It is believed that the application of radio frequency energy at the resonant frequency substantially reduces the impedance of the hair, making it possible to substantially damage the hair papilla prior to release. This is accomplished much more rapidly than previously where only one standard fixed frequency which was not resonant for a given hair was applied to all types of hair.
Because it is easier to transmit radio frequency energy through the hair at a resonant frequency, it is possible to substantially reduce the voltage of the radio frequency energy applied. Consequently, one important and significant result of this lowered voltage requirement is to permit use of the lower powered unit that requires only a small battery, and can be portable, rather than the previously used line-current type unit requiring high voltage and power consumption.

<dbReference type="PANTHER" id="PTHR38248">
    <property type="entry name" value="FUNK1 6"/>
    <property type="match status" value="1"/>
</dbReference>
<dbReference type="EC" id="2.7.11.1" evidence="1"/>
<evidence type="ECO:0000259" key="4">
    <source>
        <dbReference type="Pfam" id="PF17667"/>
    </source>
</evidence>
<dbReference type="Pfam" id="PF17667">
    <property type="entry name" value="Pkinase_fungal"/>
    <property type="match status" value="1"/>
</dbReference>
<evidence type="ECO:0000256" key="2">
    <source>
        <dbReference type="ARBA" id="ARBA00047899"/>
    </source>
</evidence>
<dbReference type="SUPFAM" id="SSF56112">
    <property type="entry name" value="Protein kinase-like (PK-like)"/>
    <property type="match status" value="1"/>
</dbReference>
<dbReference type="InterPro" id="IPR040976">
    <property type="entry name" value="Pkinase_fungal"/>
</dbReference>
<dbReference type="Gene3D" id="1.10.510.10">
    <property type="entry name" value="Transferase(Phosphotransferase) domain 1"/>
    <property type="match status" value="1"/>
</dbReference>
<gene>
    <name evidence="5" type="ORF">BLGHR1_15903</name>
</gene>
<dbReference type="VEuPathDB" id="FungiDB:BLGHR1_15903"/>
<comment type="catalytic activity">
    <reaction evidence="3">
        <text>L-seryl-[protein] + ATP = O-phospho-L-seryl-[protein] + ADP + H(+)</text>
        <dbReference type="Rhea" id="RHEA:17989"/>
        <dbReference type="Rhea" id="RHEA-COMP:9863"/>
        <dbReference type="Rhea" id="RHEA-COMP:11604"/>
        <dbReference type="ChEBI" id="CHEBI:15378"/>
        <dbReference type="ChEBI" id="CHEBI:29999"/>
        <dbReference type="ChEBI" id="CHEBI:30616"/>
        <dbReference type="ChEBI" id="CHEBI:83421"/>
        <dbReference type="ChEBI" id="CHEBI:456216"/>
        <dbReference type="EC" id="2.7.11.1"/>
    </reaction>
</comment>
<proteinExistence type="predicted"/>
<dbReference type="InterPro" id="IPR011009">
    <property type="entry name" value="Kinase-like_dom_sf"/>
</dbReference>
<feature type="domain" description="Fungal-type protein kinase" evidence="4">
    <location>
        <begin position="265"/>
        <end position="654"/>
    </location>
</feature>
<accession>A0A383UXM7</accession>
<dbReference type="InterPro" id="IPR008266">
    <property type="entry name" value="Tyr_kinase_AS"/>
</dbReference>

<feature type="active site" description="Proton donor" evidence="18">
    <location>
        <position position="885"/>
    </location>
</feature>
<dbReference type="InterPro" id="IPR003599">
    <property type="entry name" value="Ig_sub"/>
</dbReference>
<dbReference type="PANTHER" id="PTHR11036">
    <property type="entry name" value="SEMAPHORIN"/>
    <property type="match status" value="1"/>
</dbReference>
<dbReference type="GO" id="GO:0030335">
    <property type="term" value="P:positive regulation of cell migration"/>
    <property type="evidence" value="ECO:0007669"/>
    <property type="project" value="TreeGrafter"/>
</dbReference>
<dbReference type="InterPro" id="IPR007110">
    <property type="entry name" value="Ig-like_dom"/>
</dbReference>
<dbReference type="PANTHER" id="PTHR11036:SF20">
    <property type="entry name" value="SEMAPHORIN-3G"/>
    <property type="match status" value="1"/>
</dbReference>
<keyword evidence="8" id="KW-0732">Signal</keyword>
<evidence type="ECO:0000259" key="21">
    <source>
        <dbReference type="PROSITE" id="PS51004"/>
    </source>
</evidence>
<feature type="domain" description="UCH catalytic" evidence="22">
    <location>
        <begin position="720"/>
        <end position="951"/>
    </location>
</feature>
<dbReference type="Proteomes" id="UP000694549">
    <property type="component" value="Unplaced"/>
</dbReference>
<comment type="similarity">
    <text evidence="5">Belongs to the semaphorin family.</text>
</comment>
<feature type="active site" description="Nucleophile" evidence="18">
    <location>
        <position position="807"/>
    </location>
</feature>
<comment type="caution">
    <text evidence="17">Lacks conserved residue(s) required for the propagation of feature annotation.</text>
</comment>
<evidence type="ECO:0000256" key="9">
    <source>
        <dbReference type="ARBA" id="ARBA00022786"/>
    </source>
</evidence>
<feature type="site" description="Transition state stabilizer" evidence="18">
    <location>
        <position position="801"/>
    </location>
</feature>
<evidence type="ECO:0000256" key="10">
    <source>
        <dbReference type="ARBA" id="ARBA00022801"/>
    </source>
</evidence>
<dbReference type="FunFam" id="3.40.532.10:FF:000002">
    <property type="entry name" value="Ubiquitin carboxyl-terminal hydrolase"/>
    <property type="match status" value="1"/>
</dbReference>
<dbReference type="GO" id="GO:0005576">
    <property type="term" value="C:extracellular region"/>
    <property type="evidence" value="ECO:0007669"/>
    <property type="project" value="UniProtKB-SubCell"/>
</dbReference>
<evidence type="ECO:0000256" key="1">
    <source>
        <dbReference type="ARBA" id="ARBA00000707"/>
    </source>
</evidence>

This discovery of reduced hair impedance at various resonant frequencies, depending upon the type of hair, is apparently due to the electrical property of the hair itself, as indicated in FIG. 5 in which the equivalent electrical circuit is shown with capacitive, resistive, and inductive elements in series. The values of each will vary with respect to the type of hair under consideration. This electrical equivalent circuit of a hair shaft is substantiated by the discovery of reduced hair impedance at various frequencies depending upon type of hair.
Although resistance is high, and hair ordinarily is considered as a non-conductor, these results show that when radio frequency energy of the right voltage and frequency are applied directly to a hair shaft, and in a focused manner as described in the Mehl U.S. Pat. No. 4,174,713, there is conduction down the hair shaft, even though it has a high resistance.